Hi there, boys and girls!
I am starting my PhD on... distributed networks, yaaay! Having fun with gossiping algorithms1, using Docker to create hundreds instances of nodes. But I want hundreds of thousands!
So, my dear supervisors, and basically everyone knowing the field, is urging me to "try out" Amazon AWS (or Microsoft Azure, Google Cloud, etc.) to have them host my tremendous amount of nodes (it's lightweight, though: my laptop can run 200 before bugs arise). It would be perfect: they have the horse power, it's cheap, and they can send my nodes all around the globe, further validating my experiment in a real case study.
But they are major actors in corporate surveillance, I don't want my lab to give them any more money! (I checked out the encryption policy on AWS: they provide me with the encryption keys, I don't get to create them myself! Hence, they can eavesdrop on what I'm doing.)
So, the million dollar question is: is there any alternative? Raspberry PI clusters proofs-of-concept are happening all over the place, but I couldn't find anyone networking them altogether to provide a massive worldwide Beowulf cluster. Maybe some of you know such kind of initiative? I'd be really glad. I want: Docker, ~100 nodes at least, WAN connectivity, and the most geographically scattered cluster as possible.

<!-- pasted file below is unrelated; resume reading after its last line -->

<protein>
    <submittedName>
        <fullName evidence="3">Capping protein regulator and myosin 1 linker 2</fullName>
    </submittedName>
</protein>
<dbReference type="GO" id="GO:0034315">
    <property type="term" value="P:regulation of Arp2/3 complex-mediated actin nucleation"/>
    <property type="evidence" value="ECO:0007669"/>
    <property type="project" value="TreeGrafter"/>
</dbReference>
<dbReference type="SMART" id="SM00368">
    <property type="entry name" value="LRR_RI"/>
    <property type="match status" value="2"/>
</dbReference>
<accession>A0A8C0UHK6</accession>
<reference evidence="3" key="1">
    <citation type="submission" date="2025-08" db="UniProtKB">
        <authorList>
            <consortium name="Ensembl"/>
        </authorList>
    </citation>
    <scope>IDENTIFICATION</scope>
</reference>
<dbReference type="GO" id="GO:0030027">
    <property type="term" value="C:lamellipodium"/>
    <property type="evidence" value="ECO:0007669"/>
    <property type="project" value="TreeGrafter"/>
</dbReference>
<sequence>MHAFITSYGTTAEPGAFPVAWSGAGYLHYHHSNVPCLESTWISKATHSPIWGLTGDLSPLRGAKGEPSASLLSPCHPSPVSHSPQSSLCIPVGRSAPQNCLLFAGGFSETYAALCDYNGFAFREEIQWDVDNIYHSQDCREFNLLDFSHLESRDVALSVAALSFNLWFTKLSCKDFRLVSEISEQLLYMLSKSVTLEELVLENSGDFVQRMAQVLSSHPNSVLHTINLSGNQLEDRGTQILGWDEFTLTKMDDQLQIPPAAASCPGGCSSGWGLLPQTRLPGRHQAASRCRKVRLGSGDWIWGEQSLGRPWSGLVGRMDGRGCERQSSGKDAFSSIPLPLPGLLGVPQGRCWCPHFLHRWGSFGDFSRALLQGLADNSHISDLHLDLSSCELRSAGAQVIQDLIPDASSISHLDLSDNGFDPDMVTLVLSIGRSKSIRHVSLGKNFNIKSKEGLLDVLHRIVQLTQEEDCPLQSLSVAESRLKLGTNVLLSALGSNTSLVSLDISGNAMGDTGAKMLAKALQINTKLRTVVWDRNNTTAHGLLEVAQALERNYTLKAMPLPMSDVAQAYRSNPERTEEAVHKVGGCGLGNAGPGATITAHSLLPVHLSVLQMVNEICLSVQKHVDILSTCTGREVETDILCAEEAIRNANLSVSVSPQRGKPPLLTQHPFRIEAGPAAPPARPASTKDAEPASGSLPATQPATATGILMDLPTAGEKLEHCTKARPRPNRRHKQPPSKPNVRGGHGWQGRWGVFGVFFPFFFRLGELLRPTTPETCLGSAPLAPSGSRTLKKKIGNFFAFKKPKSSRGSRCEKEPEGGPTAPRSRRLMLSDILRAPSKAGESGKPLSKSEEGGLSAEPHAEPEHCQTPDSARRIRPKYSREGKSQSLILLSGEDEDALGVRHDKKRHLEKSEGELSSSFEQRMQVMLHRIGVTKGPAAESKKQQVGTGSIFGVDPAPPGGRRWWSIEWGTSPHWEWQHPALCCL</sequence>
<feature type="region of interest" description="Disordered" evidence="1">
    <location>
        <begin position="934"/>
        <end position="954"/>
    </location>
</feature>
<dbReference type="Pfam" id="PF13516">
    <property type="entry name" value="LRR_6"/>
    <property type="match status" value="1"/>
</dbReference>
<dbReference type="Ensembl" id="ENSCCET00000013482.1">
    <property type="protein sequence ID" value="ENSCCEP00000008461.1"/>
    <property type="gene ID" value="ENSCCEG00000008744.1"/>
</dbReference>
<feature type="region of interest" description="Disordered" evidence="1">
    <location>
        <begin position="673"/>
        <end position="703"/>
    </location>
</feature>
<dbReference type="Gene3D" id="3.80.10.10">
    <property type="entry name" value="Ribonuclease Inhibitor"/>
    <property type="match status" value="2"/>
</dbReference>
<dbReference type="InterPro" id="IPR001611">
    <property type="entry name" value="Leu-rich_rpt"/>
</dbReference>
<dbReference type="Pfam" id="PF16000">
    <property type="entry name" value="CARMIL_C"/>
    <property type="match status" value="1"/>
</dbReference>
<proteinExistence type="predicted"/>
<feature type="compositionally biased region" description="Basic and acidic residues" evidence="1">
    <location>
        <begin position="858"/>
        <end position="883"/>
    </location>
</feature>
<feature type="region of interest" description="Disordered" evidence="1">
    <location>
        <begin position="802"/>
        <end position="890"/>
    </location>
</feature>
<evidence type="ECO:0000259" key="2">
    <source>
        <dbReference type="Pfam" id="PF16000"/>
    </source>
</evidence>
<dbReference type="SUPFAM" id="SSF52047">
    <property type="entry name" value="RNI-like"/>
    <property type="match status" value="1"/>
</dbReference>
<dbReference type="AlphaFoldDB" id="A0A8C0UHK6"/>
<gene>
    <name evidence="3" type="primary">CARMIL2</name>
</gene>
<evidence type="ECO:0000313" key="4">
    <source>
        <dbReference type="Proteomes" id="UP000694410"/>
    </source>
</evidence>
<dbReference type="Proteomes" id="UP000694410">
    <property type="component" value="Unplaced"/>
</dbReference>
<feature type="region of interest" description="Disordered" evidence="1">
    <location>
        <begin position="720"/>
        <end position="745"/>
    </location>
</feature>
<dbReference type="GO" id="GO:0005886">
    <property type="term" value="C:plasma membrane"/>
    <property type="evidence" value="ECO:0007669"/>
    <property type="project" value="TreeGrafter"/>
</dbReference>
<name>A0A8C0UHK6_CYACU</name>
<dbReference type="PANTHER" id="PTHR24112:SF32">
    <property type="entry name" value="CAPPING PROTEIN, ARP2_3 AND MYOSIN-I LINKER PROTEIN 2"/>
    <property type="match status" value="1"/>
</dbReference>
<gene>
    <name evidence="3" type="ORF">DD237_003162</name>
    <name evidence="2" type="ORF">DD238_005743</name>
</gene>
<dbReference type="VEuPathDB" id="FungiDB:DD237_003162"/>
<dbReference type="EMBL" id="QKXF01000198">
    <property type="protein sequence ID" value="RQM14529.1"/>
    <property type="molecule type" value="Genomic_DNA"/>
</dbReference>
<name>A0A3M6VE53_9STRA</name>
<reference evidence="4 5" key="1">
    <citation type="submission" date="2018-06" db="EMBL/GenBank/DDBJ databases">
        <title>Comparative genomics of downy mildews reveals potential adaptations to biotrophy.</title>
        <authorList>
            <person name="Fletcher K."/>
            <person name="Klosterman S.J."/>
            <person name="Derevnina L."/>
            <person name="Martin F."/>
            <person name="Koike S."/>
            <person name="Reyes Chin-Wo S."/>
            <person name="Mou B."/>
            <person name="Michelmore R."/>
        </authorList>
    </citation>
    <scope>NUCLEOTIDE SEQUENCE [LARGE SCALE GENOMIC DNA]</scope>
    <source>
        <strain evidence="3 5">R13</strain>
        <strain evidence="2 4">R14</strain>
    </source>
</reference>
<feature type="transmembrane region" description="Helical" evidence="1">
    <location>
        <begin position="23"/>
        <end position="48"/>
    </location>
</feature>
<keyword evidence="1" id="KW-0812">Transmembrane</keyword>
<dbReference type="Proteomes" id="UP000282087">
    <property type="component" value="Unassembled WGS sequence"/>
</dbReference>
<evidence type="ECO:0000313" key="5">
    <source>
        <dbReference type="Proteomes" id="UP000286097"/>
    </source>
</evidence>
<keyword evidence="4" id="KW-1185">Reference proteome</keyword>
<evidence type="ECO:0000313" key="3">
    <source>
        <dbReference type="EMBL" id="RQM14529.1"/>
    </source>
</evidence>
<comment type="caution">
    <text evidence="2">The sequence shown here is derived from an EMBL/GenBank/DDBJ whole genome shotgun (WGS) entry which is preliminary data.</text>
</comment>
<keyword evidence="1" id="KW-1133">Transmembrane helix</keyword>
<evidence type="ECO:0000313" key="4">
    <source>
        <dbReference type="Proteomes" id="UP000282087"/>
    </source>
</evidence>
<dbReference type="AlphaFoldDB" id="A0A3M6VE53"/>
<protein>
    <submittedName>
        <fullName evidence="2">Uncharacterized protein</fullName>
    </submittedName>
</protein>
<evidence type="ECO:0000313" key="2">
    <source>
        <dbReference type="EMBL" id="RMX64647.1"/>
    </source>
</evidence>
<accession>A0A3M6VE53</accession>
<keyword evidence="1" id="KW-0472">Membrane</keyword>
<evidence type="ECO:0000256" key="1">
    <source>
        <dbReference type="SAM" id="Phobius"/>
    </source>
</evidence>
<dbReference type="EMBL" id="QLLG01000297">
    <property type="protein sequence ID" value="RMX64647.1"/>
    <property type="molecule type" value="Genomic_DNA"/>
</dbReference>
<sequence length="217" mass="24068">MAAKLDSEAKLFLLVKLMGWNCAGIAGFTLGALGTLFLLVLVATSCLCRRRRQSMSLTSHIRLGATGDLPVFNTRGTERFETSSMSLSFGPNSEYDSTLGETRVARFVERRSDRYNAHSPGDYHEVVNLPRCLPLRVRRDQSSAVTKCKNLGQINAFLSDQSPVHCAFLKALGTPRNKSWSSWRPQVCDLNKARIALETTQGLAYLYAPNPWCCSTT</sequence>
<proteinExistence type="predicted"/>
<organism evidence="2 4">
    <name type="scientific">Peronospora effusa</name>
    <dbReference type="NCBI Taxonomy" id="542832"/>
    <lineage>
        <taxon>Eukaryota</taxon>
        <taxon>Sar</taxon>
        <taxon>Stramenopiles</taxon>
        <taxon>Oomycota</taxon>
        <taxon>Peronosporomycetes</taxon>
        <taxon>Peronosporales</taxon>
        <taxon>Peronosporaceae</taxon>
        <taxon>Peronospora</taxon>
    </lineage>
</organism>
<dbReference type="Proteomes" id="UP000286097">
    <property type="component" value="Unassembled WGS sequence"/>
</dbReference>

I think there is much to do with the infamous "cloud" computing. If only we all had a bunch of networked micro-computers ready to serve my experiments, when they would not be serving cached pictures for Diaspora* or else.
PS: @aral, I just listened to your Boss Level Podcast. I loved the comparison between common goods, parks, and shopping malls! I'll be using this example too, unless you patented it, maybe?
1 Gossip algorithms are a collection of P2P protocols where the information is disseminated by nodes communicating with only some of the other nodes (their "neighbours"). In the end, the information is super well propagated, the system is uber resilient. A downside is the increased network traffic. Here's the founding article (Palo Alto 1987, please!), if you're interested. And a broader article proposing P2P as a solution for scaling up centralised systems (to make my point on the advantages of "cloud" computing).